Cognitive Behavioral Therapy for ADHD adults

Can CBT actually help adults manage their ADHD?

Referred to as the “gold standard” of modern psychotherapy, Cognitive Behavioral Therapy (CBT) is one of the most successful treatments for a range of mental health and neurodevelopmental conditions. In recent years, CBT has become more popular among individuals with ADHD seeking treatment — and it’s easy to see why. Studies have shown CBT as an effective treatment option for both adults and children with ADHD as a means to empower the individual while substantially reducing the negative effects of their symptoms.

Interested in knowing more? You came to the right place.

Cognitive Behavioral Therapy (CBT)

According to the American Psychological Association, CBT is defined as “a form of psychotherapy aimed at identifying and modifying the client’s maladaptive thought processes and problematic behaviors through cognitive restructuring and behavioral techniques to achieve change.”

In other words, CBT examines the interrelations between one’s thoughts, feelings, fears, and beliefs — and how those relationships may influence troubling behaviors or emotional distress.

Attention-Deficit/Hyperactivity Disorder (ADHD)

Having ADHD can be an isolating experience, especially since people with ADHD often struggle with impulse control and emotional dysregulation. This means that they’re more likely to encounter setbacks, which can gradually chip away at a person’s self-esteem and their ability to reach their full potential.

To make matters worse, people with ADHD are also prone to develop comorbid mental health conditions like anxiety and depression.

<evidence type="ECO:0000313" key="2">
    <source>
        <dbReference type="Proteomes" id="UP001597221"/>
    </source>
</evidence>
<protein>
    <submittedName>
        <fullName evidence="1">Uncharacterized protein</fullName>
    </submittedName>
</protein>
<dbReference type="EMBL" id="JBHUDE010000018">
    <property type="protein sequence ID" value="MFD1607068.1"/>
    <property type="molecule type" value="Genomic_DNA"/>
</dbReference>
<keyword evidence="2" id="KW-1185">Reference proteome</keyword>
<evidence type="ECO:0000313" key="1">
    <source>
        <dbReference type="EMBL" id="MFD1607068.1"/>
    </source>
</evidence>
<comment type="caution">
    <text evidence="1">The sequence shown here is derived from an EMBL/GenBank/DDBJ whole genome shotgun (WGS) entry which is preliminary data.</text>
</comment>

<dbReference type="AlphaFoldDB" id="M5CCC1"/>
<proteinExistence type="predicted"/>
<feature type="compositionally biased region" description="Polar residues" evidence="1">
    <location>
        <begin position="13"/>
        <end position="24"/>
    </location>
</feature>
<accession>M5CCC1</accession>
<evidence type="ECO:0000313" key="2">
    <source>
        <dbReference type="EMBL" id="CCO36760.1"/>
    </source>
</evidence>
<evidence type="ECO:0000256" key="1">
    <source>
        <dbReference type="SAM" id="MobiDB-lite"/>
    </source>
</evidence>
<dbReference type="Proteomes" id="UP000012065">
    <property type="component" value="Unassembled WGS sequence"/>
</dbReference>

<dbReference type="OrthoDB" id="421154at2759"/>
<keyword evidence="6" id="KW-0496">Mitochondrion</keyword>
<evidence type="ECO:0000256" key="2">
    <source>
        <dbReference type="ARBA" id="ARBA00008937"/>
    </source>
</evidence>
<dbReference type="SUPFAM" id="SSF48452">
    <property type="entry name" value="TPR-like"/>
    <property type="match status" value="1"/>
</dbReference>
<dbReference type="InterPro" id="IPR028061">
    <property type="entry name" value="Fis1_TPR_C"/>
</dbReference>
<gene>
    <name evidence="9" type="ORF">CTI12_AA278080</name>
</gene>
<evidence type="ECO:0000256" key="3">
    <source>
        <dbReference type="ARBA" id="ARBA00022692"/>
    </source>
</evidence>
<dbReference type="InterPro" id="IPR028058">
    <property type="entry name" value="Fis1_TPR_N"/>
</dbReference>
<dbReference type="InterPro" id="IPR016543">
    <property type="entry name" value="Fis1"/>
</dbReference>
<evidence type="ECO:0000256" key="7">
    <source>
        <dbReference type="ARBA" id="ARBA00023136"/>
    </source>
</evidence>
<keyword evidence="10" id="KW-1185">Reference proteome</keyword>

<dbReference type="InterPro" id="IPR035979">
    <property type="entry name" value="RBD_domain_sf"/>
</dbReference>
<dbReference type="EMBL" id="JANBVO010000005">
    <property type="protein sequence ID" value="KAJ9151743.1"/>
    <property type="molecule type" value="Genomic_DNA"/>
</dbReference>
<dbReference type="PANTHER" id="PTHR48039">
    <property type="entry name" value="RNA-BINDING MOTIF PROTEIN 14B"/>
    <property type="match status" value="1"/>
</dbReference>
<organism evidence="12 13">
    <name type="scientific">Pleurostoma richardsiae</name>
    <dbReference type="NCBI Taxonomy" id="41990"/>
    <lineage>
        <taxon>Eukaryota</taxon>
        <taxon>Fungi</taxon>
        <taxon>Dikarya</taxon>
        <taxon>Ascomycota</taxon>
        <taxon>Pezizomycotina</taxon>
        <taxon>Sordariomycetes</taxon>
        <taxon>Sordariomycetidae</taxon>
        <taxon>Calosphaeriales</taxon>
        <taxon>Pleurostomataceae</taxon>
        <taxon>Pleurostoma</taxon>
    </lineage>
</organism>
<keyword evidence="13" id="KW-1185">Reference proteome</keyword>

How does CBT actually help adults with ADHD?

CBT modifies thoughts and behaviors that exacerbate ADHD symptoms

One of the key components of CBT is a process called Cognitive Restructuring. Let’s use an example to illustrate what this means:

When someone with ADHD faces a challenge, they often hear that all-too-familiar critic in their head. “I’m such a failure,” the voice tells them. “I can’t do this. I always mess things up." Those who grew up with ADHD may have these thought patterns imprinted in their subconscious from a young age, eventually reaching the point of  internalizing and believing the critical voice. When these false beliefs become their reality, ADHDers will often struggle with Rejection Sensitive Dysphoria (RSD).

Cognitive Restructuring, then, is the process of identifying which thought patterns are creating a negative effect on a person's self-image, uncovering the origin of those thoughts, and then replacing them with patterns that are more helpful and accurate.

CBT teaches ADHDers different techniques to manage their symptoms

People with ADHD are more likely to struggle with executive functioning, which regulates cognitive skills such as memory, organization, and planning — among others. Moreover, ADHDers often find it difficult to keep track of time, get enough sleep, and communicate effectively with others. Through CBT, a therapist and patient can explore when and where these challenges are arising, and discuss possible solutions to address these difficulties.

CBT improves self-image long-term

Lastly — and perhaps most importantly — CBT gives people with ADHD the tools they need to manage their symptoms in the real world — beyond the short amount of time spent with their therapist. Cognitive Restructuring techniques can teach us to become more conscious of their thoughts. This awareness gives us the ability to challenge that nagging, self-critical voice and transform it into self-talk that’s more productive. Through CBT, ADHD adults embrace new habits and acquire problem-solving skills that can empower them to overcome the everyday challenges of living in a neurotypical world.

In other words, they take control of their ADHD and reach their full potential.

ADHD resources and references:

NCBI: Description and Demonstration of CBT for ADHD in Adults

ADHD Institute: Cognitive Behavioural Therapy Resources

ADAA: Understanding the facts about Adult ADHD

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